Battle of Kelleysville, March 17th, 1863-Reports of Generals J. E. B. Stuart and Fitz. Lee.

[1] [The following reports were published in 1863, but are so rare as to be accessible to but few. We are confident, therefore, that many of our readers will be glad to have us print them from the original Mss. in our possession.]

Headquarters cavalry division, Army of Northern Virginia, March 25, 1863.
General R. H. Chilton, A. A. G.:
General: I have the honor to enclose herewith the very graphic report of Brig.-Gen. Fitzhugh Lee of the battle of Kelleysville, (March 17th), between his brigade and a division of the enemy's cavalry. There is little to be said in addition. The dispositions made for meeting this anticipated raid were sufficient to have prevented or very much retarded the crossing of the Rappahannock at Kelleysville. The report shows wherein these dispositions failed of their object.

The brigade, however, under its noble chief, so redeemed the day by an exhibition of the most extraordinary heroism that we are half disposed to lose sight of the picket failure in the outset.

Being charged by the Commanding-General specially with “preparations to meet Stoneman,” I was present on this occasion because of the responsibility which would necessarily attach to me for what was done; but having approved of Brig.- [2] Gen. Fitzhugh Lee's plans, I determined not to interfere with his command of the brigade as long as it was commanded so entirely to my satisfaction, and I took special pride in witnessing its gallant conduct under its accomplished leader.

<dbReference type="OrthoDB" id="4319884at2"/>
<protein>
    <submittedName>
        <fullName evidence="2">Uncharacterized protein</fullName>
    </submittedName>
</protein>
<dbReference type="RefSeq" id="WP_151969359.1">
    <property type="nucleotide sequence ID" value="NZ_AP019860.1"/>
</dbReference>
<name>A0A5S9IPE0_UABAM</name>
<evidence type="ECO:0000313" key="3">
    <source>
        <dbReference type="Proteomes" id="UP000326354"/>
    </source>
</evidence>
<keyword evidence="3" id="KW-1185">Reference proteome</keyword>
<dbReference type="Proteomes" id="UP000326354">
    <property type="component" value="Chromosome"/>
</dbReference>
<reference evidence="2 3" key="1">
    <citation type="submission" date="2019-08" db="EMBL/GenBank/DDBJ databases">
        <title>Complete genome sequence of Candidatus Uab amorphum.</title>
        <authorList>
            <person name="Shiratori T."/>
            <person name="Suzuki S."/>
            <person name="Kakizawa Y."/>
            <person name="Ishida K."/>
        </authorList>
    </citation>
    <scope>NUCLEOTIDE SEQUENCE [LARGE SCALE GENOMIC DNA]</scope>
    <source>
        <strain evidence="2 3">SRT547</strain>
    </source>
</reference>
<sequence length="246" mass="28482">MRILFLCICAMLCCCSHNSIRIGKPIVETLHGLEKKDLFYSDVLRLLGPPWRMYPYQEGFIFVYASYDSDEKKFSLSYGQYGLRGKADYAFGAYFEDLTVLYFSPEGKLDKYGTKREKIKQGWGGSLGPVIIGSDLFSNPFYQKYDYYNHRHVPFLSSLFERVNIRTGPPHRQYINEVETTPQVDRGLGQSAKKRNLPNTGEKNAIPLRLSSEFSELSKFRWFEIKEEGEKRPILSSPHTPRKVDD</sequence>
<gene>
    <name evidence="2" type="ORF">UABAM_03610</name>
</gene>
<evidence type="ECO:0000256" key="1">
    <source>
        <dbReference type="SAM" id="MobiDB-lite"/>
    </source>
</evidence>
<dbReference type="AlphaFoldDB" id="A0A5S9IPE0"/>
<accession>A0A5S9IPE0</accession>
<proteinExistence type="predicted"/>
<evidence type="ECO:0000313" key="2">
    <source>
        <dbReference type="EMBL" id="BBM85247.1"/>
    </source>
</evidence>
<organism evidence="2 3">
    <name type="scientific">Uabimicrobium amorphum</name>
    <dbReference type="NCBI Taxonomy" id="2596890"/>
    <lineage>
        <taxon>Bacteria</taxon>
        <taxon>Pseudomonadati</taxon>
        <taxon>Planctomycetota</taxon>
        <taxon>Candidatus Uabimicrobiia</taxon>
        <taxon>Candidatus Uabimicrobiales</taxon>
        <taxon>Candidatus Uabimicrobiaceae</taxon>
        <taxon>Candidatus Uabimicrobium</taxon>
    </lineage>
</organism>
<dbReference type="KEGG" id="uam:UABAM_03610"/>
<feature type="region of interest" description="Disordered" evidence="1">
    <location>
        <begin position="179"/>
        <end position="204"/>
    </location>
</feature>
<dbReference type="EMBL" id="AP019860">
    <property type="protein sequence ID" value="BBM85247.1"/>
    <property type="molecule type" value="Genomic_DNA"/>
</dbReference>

The defeat was decided, and the enemy, broken and demoralized, retired, under cover of darkness, to his place of refuge — the main army having abandoned in defeat an expedition undertaken with boasting and vain-glorious demonstration.

I have the honor to enclose a copy of congratulatory orders from division and brigade headquarters, and an order announcing to the division the death of the lamented and noble Pelham.

I was especially indebted to him for his usual gallant services, and to Capt. Harry Gilmer, Twelfth Virginia cavalry, who accompanied me as volunteer staff. Major Lewis F. Terrell, the court martial to which he belonged having taken recess, buckled on his sword with commendable zeal, and came to the field, where he acquitted himself with credit both as an artillery and staff officer.